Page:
Autumn has officially arrived at the gardens in terms of weather. It was again chilly this morning but not unexpected for early October. It was cold enough to toast our tomatoes (Lycopersicon) over the past couple of nights as seen above. The peppers (Capsicum) have all been "compromised" as well. The day warmed up nicely although the breeze could still be biting in certain areas. Fall color is still peaking on some trees like the Amur maple (Acer ginnala) in the top photo. Those Amur maples in more light are getting a deep red coloration although the specimens in more shade still have some great orange and yellow too! While over 50% of our leaves have fallen, primarily off of cottonwoods (Populus deltoides) and hackberries (Celtis occidentalis), many trees are still approaching peak coloration. Two photos above is the 'Mr. Sun' fullmoon maple (Acer shirasawanum) in the shade garden which continues to get more intense pinkish-red daily. Speaking of fall color, check out the foamy bells (xHeucherella) below. This is the variety 'Golden Zebra'. The older leaves have become pink/orange while the newest leaves still show the characteristic yellow margins. What a neat look! Check the internet or other references for the summer color of this part-shade perennial The next photo down shows the flame grass (Miscanthus sinensis 'Purpurascens') turning orange with the creamy inflorescences becoming more showy in the landscape. I've seen fall color for this specific grass vary from a nice tangerine color to a very deep red depending on the season. Remember that it's not just trees and shrubs that will go thru an Autumn color transition.
We had some of our veteran volunteers helping out around the gardens today. Above is Bill who did a nice job collecting leaves near the Japanese garden. He also worked on repairing some equipment at the Horticulture Center and a multitude of other projects. Ron K. planted more bulbs in the woodland walk garden and continued his tidying up efforts in that vast space. Joanne cut back perennials in her garden space (formal perennial gardens) and accumulated quite a pile. Kay spent the entire morning in the English cottage garden removing frosted annuals and vegetables. Lynn S. did such a great job in that space all year but she's moving out of town in the near future. While we're bummed she's leaving, we certainly wish her the best and appreciate her heroic efforts. Dr. Gredler came in for some mowing/leaf collection and Dick H. worked on repairing equipment and vehicles at the Horticulture Center. Our Garden Development & Maintenance Committee included Gary, Dr. Gredler, Dr. Yahr, Big John, Christine R., Joanne, Iza and myself. Directly below is the transitioning fall color (green to bright red) of the 'Green Cascade' fullmoon maple (Acer japonicum) in the Japanese garden. This small specimen has great texture and the fall color is always a big hit with visitors. The next photo down shows the nice orange fall color of the 'Green Mountain' sugar maple (Acer saccharum) in the arboretum.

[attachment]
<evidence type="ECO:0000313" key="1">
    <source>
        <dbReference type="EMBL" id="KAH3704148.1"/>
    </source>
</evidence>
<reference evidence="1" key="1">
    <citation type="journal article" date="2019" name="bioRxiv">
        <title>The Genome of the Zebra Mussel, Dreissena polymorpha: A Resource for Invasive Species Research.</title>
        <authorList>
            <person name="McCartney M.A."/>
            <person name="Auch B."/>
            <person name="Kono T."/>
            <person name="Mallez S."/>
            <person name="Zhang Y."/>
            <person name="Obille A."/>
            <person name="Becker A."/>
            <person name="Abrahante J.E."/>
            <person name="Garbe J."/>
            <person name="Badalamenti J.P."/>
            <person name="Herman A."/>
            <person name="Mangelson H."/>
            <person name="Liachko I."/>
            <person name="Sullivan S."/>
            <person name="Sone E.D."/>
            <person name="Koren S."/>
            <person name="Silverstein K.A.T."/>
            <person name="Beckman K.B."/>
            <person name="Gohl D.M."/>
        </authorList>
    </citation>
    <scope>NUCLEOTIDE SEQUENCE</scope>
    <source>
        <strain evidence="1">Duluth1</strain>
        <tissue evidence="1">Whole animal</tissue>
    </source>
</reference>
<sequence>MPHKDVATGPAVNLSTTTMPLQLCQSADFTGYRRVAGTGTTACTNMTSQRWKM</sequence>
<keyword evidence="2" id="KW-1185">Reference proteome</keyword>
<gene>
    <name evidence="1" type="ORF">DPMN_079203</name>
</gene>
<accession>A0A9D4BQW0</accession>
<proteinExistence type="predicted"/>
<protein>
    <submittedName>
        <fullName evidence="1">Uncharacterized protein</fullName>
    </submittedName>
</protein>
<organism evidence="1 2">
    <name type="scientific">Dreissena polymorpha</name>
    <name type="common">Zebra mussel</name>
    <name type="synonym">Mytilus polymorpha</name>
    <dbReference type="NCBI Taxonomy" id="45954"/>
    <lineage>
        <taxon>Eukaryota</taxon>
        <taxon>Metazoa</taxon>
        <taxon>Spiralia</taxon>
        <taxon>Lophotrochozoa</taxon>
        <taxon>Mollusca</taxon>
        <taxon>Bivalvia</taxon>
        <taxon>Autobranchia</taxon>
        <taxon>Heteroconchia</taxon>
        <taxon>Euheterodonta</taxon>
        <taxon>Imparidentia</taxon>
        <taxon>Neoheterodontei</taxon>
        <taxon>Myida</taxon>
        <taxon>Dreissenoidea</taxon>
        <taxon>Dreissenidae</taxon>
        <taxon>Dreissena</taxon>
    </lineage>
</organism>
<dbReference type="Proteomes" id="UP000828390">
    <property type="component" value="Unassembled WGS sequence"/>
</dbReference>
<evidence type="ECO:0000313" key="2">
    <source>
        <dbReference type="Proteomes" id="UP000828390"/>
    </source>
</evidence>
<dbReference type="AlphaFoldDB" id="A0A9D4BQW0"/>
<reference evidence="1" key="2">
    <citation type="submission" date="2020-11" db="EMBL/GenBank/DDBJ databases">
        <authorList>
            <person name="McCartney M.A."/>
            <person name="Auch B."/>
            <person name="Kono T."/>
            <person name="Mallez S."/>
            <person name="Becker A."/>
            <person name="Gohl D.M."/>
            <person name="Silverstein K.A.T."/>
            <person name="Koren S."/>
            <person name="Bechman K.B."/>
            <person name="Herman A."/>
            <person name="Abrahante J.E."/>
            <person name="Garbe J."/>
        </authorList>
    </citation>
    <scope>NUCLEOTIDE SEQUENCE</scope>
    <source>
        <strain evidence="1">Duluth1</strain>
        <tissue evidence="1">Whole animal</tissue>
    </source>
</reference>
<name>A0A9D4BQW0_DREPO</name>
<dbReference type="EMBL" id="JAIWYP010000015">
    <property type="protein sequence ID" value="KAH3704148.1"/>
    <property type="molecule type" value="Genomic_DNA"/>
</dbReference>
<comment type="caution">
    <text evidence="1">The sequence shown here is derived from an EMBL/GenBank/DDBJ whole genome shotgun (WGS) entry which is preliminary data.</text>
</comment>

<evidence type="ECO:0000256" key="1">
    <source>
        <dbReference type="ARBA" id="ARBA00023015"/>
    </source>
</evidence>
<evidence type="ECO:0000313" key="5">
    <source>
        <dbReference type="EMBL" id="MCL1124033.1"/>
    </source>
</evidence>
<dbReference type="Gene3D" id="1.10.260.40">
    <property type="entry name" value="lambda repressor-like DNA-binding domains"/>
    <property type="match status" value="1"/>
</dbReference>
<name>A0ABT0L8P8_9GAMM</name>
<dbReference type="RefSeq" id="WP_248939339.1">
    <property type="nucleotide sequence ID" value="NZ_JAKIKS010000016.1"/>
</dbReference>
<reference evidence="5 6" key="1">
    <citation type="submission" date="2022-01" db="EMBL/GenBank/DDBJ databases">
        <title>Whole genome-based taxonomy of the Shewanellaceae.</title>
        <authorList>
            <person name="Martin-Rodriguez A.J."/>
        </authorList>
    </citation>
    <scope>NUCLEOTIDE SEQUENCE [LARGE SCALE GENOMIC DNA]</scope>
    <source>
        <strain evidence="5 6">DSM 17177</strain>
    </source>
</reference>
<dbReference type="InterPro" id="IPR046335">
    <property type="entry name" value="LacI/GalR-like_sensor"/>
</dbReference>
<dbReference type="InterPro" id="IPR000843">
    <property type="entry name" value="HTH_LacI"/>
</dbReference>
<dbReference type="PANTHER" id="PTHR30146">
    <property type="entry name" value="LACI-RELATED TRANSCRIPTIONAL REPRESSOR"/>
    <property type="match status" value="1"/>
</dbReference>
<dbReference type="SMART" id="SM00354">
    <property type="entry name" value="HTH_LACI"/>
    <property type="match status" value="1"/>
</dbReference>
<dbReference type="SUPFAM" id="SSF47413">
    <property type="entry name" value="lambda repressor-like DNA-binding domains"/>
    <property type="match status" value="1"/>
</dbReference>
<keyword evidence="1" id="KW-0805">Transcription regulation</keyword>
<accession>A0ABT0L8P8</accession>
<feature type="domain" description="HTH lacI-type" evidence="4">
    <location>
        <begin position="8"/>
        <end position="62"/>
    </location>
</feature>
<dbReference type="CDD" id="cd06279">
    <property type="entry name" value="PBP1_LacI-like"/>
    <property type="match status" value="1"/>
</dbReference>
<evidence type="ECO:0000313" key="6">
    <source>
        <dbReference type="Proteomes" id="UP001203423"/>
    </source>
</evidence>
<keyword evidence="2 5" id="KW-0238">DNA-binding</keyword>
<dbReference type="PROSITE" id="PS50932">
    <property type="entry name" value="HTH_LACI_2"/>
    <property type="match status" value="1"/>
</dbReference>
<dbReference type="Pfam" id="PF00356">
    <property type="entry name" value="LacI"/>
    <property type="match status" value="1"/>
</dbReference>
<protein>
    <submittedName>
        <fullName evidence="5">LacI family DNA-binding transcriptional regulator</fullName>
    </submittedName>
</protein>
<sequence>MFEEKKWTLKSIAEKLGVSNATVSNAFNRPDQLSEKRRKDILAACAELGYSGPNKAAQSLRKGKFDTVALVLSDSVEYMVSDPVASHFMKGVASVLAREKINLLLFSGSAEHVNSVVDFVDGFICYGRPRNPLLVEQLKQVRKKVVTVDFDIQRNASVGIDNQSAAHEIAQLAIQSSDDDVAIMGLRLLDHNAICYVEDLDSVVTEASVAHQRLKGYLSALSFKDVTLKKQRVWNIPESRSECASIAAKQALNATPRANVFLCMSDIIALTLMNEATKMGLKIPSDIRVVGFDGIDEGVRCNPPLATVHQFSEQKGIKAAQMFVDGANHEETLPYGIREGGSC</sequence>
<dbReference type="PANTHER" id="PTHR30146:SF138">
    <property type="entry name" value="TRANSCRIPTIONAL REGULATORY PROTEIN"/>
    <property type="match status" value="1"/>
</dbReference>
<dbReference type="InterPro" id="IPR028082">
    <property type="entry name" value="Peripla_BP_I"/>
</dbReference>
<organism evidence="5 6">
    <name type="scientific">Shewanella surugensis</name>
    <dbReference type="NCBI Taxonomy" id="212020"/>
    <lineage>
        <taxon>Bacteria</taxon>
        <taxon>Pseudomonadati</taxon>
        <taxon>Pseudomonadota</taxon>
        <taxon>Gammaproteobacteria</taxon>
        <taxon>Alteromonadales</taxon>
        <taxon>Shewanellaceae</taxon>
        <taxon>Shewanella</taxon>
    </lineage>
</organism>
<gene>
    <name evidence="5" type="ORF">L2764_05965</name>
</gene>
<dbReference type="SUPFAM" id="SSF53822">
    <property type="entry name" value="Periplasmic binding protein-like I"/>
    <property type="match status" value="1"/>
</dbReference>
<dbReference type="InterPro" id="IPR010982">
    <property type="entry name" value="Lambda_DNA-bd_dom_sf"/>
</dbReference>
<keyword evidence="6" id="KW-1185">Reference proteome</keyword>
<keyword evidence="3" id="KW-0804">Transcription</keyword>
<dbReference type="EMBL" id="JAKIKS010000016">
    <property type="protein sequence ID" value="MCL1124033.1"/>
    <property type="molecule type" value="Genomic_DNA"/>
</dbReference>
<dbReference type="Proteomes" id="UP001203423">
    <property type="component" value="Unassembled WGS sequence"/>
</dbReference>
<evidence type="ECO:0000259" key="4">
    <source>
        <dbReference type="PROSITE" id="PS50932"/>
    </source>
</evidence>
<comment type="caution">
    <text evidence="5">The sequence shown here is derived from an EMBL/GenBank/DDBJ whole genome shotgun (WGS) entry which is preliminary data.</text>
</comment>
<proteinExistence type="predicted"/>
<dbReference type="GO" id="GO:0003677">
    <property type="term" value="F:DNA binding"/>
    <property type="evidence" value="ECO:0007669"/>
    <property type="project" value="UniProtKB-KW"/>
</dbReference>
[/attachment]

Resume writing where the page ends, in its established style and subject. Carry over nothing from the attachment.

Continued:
The grounds staff had a full day outside and took advantage of the cool temperatures to dive in to the sizeable task of removing spent annuals around the gardens. To start the day, Big John, Pat and Larry hauled in most of our untested Holiday Lights Show (HLS) lights and we'll get them ready to go over the next week or two. Janice tested and repaired quite a few lights this morning and decorated our first of many obelisks with LED lights. Janice also removed plants from many locations and spent time cutting down the hostas in the hosta hollow garden. John and Pat had similar duties but in different areas. The guys removed annuals, cut back perennials and tidied up as they went along. John continued his removals in the sunken garden while Pat finished removing the last of the plantings in the Smelly Garden. Next year, the Nancy Yahr Memorial Children's Garden will feature a pollinator garden for which Kris will develop specific programs, activities and events. The Smelly Garden was a blast and we'll always incorporate fragrant plants around the gardens. However, this pollinator garden should be fun too! Larry worked on removals in the entrance garden and worked on equipment with Bill O. and Dick H. I was outside briefly but am currently getting orders together for 2013! The process starts this time of year as I commit to ordering annuals and our container arrangements. Directly below are the bird-friendly fruits of the arrowwood viburnum (Viburnum dentatum) which will also get a nice red fall color this month. There are cultivars of this viburnum selected specifically for superior fall coloration. At the bottom are the hips from the 'Charles de Mills' rose (Rosa). This Gallica rose has double, deep purple red blooms with a slight fragrance. The "hip set" each year has been quite showy.